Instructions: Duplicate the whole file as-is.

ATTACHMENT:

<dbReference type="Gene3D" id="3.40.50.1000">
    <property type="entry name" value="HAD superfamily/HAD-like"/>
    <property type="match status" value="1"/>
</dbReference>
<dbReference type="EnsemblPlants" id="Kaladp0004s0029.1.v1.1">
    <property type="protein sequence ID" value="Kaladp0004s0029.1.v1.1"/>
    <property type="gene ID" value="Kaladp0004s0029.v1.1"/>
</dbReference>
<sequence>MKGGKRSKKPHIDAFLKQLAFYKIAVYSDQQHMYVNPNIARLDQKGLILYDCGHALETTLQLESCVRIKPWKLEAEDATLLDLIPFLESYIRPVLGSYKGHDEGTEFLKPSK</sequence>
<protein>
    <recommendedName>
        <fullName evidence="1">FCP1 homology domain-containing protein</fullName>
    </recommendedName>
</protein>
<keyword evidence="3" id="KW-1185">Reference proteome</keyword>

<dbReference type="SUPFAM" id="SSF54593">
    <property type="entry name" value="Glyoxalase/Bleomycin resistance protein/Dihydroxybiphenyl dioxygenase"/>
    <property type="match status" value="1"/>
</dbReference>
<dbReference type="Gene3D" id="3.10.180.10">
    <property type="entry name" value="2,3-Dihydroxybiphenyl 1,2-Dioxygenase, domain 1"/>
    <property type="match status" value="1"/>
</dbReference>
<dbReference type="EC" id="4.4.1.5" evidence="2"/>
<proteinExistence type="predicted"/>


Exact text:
<dbReference type="Gene3D" id="3.40.50.1000">
    <property type="entry name" value="HAD superfamily/HAD-like"/>
    <property type="match status" value="1"/>
</dbReference>
<dbReference type="EnsemblPlants" id="Kaladp0004s0029.1.v1.1">
    <property type="protein sequence ID" value="Kaladp0004s0029.1.v1.1"/>
    <property type="gene ID" value="Kaladp0004s0029.v1.1"/>
</dbReference>
<sequence>MKGGKRSKKPHIDAFLKQLAFYKIAVYSDQQHMYVNPNIARLDQKGLILYDCGHALETTLQLESCVRIKPWKLEAEDATLLDLIPFLESYIRPVLGSYKGHDEGTEFLKPSK</sequence>
<protein>
    <recommendedName>
        <fullName evidence="1">FCP1 homology domain-containing protein</fullName>
    </recommendedName>
</protein>
<keyword evidence="3" id="KW-1185">Reference proteome</keyword>

<dbReference type="SUPFAM" id="SSF54593">
    <property type="entry name" value="Glyoxalase/Bleomycin resistance protein/Dihydroxybiphenyl dioxygenase"/>
    <property type="match status" value="1"/>
</dbReference>
<dbReference type="Gene3D" id="3.10.180.10">
    <property type="entry name" value="2,3-Dihydroxybiphenyl 1,2-Dioxygenase, domain 1"/>
    <property type="match status" value="1"/>
</dbReference>
<dbReference type="EC" id="4.4.1.5" evidence="2"/>
<proteinExistence type="predicted"/>